No.25, in page 61, line 9, at end insert—

'( ) But a person may not be appointed so as to—

(a) contribute to satisfying subparagraph (1)(b), and

(b) satisfy subparagraph (1)(ba).'.—[Mr. Spellar.]

Schedule 7


Amendment made: No.26, in page 72, line 37, leave out 'paragraph 9' and insert 'paragraphs 7 to 10'.—[Mr. Spellar.]
Order for Third Reading read.—[Queen's Consent, on behalf of the Crown, and Prince of Wales's consent, on behalf of the Duchy of Cornwall, signified.]

9.6 pm

Mr. Spellar): I beg to move, That the Bill be now read the Third time.

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The House will, I am sure, join me in thanking the members of Standing Committee D for their careful scrutiny of this important Bill. We met 18 times during February and March, and the Committee proved tireless in its extremely detailed questioning of the Government's proposals. The House has now considered on Report a Bill that has been through a fine-toothed comb. I pay special tribute to my hon. Friends the Members for Clydesdale (Mr. Hood) and for Braintree (Mr. Hurst), who shared the chairmanship of the Committee. They were helped by my hon. Friends the Members for Bootle (Mr. Benton) and for Birmingham, Perry Barr (Mr. Mahmood), to whom we are also grateful.

Although we have been discussing the details today, we all recognise the general picture—that the Bill will mark an important step in improving safety in our railway system, and in transport more widely. It will thereby help to strengthen passenger confidence, and to answer the public's justified demand for the highest standards. Part 1 makes provision for a rail accident investigation branch with responsibilities to investigate rail accidents. That is in response to one of Lord Cullen's recommendations following the Ladbroke Grove incident. Like its air and marine counterparts, the rail accident investigation branch will investigate the causes of accidents, so that remedial action can be taken as soon as possible. It will act independently of both the industry and its regulators and carry out its investigations openly.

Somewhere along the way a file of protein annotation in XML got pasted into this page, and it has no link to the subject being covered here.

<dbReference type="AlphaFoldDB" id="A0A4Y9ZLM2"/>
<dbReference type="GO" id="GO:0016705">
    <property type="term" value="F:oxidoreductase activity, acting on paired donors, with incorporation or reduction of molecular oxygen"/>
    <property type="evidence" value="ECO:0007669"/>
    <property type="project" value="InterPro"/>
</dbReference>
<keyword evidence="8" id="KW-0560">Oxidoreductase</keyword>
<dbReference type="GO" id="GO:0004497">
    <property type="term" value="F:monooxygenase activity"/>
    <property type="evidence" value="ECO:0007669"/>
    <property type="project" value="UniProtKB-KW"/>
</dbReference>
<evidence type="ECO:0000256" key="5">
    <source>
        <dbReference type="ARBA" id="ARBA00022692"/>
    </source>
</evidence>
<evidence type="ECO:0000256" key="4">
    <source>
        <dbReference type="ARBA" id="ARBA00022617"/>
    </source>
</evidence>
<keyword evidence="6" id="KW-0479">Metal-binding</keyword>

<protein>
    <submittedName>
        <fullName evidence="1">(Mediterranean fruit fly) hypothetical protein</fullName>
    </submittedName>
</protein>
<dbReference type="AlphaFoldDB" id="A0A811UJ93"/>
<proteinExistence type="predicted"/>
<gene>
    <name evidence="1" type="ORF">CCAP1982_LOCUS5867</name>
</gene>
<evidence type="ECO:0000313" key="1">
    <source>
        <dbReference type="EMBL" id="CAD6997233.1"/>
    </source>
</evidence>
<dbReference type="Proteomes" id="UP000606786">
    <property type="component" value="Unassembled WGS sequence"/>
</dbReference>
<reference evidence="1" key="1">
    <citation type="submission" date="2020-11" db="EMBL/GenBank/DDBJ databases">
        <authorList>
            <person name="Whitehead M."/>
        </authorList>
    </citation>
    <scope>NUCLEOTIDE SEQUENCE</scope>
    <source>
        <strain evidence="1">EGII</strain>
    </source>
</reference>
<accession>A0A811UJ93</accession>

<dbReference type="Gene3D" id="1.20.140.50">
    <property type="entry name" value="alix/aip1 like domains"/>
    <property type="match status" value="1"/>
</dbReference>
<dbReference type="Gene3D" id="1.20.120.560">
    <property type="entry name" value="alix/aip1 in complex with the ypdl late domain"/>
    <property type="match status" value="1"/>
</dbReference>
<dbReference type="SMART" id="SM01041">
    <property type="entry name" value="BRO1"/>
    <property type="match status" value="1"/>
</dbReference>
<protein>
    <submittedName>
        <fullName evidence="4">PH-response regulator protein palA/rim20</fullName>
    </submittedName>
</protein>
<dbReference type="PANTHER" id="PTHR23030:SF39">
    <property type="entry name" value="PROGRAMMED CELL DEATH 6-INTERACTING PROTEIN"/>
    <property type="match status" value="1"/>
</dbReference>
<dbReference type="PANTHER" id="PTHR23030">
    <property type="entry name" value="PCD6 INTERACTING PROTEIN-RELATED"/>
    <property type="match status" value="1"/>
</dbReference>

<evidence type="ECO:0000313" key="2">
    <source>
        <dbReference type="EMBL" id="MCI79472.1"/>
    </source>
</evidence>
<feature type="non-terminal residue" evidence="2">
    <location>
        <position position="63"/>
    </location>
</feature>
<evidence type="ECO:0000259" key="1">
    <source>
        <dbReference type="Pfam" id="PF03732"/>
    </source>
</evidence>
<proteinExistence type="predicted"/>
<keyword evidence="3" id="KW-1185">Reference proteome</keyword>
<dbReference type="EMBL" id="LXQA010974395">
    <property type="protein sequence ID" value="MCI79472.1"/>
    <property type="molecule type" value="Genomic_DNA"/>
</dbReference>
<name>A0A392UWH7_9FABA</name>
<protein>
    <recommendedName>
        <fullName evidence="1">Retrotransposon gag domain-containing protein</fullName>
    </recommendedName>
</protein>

The Bill also modernises the governance of the British Transport police, who provide an essential service policing Britain's railways. Currently, the powers and accountability of the British Transport police are derived from a hotch-potch of measures shaped by the railways of the 19th century, and altered by nationalisation and then privatisation. The Bill will give the British Transport police similar governance and a similar statutory basis to the Home Office police forces and the Scottish police forces, with a clearly defined jurisdiction and proper accountability.

The Bill replicates for the civil marine and aviation sectors the well-understood measures combating drink-driving on the roads. Drink-driving on the roads can be fatal, whether the driver is a professional or a non-professional. The same principle is true on the water and in the air. However, we need to be proportionate about this. Everyone recognises that an aeroplane travelling at 500 mph is more dangerous than a car travelling at 50 mph which itself is more dangerous than a boat travelling at 5 mph.

The maximum permitted alcohol limit for air crew will be 20 mg per 100 ml of blood, in comparison with 80 mg for car drivers. The Marchioness tragedy showed us graphically that all boats can be imperilled by sailors drinking, but there is a difference between a large passenger ship, with a professional crew, and a man in a rowing boat. We have, therefore, included a power to except vessels piloted by non-professionals, by reference to the power of their motor and to their size and location. We shall hold consultations about such exceptions so as to strike the right proportionate balance between regulation and protection for the public.

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Among other provisions, the measure will restructure the Office of the Rail Regulator. It will be headed by a board rather than a single regulator, in line with the recommendations of the Better Regulation Task Force, and will bring the railways into line with other regulated industries.

Tonight, the House completes its deliberations on a highly important Bill that will significantly promote public safety and confidence in our transport networks. Accordingly, I commend the Bill to the House.